Nitric oxide receives a lot of attention due to its cardiovascular benefits. Few people realize it, but nitric oxide (NO) is the most important chemical compound for heart health. Adequate NO production is the first step in a chain reaction that promotes healthy cardiovascular function, while insufficient NO triggers destruction that eventually results in heart disease.
What is nitric oxide (NO)?
Nitric oxide is a molecule that our body produces to help its 50 trillion cells communicate with each other by transmitting signals throughout the entire body. NO promotes healthy dilation of the veins and arteries so blood can move throughout the body. It also prevents red blood cells from sticking together to create dangerous clots and blockages.
The body naturally generates nitric oxide in the endothelium that line the blood vessel walls.
NO controls the overall blood flow. No matter how much oxygen your red blood cells load up, delivery depends on this third gas. Nitric oxide determines when and how the oxygen carried by the red blood cells gets into your tissues.
Without NO carried along with the oxygen, the hemoglobin wouldn’t be able to do its critical job of carrying oxygen from the lungs to the tissues and returning carbon dioxide from the tissues back to the lungs.
60,000 studies on NO prove it to be effective. In fact, Dr. Robert Furchgott, Dr. Louis J. Ignarro, and Dr. Ferid Murad earned the Nobel Prize for Medicine in 1998 for discovering the signaling role of nitric oxide.
Up until then, many thought that the respiratory system used only two gases, oxygen and carbon dioxide, where the red blood cells gathered and transported inhaled oxygen to your cells while picking up waste carbon dioxide to be exhaled.
Nitric Oxide Benefits
- Improves oxygen delivery to every cell
- Expands blood vessels and improves overall circulation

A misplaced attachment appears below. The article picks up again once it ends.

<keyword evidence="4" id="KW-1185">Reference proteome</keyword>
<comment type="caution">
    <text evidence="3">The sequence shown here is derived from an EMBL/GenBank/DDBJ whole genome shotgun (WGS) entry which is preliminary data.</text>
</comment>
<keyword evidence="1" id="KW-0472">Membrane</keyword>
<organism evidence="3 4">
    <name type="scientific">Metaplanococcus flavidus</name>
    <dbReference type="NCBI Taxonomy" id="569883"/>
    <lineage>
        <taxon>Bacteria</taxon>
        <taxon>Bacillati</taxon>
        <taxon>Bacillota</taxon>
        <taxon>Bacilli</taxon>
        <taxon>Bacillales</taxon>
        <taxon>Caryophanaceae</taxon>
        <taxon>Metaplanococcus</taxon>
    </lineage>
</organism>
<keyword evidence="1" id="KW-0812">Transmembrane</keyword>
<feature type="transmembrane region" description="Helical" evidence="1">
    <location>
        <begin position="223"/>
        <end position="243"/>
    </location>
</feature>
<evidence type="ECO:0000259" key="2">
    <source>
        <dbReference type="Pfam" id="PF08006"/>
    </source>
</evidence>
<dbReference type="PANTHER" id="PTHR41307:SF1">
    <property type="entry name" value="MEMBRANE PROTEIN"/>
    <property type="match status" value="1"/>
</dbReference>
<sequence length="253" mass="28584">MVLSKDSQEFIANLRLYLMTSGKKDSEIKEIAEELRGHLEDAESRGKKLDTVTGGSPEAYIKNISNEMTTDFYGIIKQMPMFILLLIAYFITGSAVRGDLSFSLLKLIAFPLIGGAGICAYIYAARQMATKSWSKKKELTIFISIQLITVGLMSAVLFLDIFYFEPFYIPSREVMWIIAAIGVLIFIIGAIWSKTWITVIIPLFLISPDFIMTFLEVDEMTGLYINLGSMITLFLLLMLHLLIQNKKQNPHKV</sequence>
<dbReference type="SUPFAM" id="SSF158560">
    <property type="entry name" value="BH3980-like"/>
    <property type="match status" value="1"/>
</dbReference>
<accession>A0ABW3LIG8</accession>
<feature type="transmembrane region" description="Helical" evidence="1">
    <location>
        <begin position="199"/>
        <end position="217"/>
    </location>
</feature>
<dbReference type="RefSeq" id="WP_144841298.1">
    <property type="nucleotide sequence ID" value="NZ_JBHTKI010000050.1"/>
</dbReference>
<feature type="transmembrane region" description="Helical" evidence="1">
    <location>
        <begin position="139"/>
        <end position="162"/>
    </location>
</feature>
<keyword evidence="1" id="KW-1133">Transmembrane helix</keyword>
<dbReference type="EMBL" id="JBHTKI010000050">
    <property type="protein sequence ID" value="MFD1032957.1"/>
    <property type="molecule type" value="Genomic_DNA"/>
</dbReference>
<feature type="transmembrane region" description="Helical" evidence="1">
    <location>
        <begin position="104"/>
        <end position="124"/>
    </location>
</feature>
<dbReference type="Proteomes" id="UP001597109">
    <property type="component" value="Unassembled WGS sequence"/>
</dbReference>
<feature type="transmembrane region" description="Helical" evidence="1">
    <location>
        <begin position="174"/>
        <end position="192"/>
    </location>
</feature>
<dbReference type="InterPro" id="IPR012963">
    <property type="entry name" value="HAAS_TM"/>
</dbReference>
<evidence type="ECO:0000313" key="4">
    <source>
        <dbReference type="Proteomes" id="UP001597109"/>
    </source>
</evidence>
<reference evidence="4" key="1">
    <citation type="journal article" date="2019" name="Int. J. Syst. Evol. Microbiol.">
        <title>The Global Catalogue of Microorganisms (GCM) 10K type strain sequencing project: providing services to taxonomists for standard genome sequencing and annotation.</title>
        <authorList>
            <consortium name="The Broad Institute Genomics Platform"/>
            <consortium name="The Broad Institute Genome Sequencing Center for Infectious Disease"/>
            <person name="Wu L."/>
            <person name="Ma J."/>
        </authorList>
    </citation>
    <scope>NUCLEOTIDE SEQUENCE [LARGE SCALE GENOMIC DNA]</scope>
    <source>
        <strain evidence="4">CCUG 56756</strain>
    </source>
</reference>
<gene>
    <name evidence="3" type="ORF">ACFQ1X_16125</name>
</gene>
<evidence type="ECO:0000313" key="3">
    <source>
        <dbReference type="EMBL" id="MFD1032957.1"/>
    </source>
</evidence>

- Lowers risk of plaque accumulation on arterial walls
- Aids in preventing blood clots
- Helps to regulate blood pressure
- Enhances athletic performance and excercise
- Critical to neurotransmissions in the brain
- Helps prevent cognitive decline
- Improves erectile dysfunction
Nitric Oxide and the Heart
Doctors use nitroglycerin as a potent vasodilator to treat heart conditions, such as angina pectoris and chronic heart failure. Before researchers discovered the important role of nitric oxide in 1998, doctors didn’t know the exact connection between nitric oxide and nitroglycerin.
In 2002, a research team at Duke University Medical Center (DUMC), published their results studying nitroglycerin. They found an enzyme that breaks down nitroglycerin and releases a nitric oxide-related molecule. Shortly after heart patients take nitroglycerin, the blood vessels supplying the heart muscle relax. This allows oxygen-rich blood to nourish the heart and relieve pain. While many know that NO, a breakdown product of nitroglycerin, plays a critical role regulating blood vessel relaxation, scientists still did not how nitroglycerin generates nitric oxide.
While researchers in the past searched for such an enzyme in different tissues, the Duke team found an answer. They found that the biochemical reaction that breaks down nitroglycerin takes place in mitochondria. The mitrochondria is a compartment within cells commonly known as the cell’s “powerhouse.”
The enzyme is called mitochondrial aldehyde dehydrogenase (mALDH), and only in mitochondria can the nitric-oxide-related product of the enzyme get further processed to blood vessel-relaxing nitric oxide.
The endothelium of your arteries produces nitric oxide. When plaque builds up in your arteries, called atherosclerosis, you reduce your capacity to produce nitric oxide. In the early stages of arterial disease, the damaged endotelium blocks the production of NO. This makes the vessels vulnerable to inflammation and other negative factors.
Stamler said, “Blood flow to tissues is actually more important in most circumstances than how much oxygen is carried by hemoglobin,” he explains. “Within the tissues, the tiny vessels and the red blood cells together make up the critical entity controlling blood flow. Red blood cell dysfunction is likely a hidden contributor to diseases of the heart, lung and blood such as heart attack, heart failure, stroke and ischemic injury to kidneys.”
How to Boost NO
You can boost your levels of beneficial nitric oxide through your diet and lifestyle choices. Following a pro-antioxidant eating plan and limiting pro-inflammatory behaviors, like excessive alcohol consumption and smoking, benefits your body’s ability to make NO.
- There are also supplements you can take. The most effective ones contain L-citrulline combined with L-arginine to boost nitric oxide.
The incredible benefits of nitric oxide could hold the key to a healthy heart.
For more information about Stamlers study go to: https://eurekalert.org/pub_releases/2002-06/dumc-1ms052902.php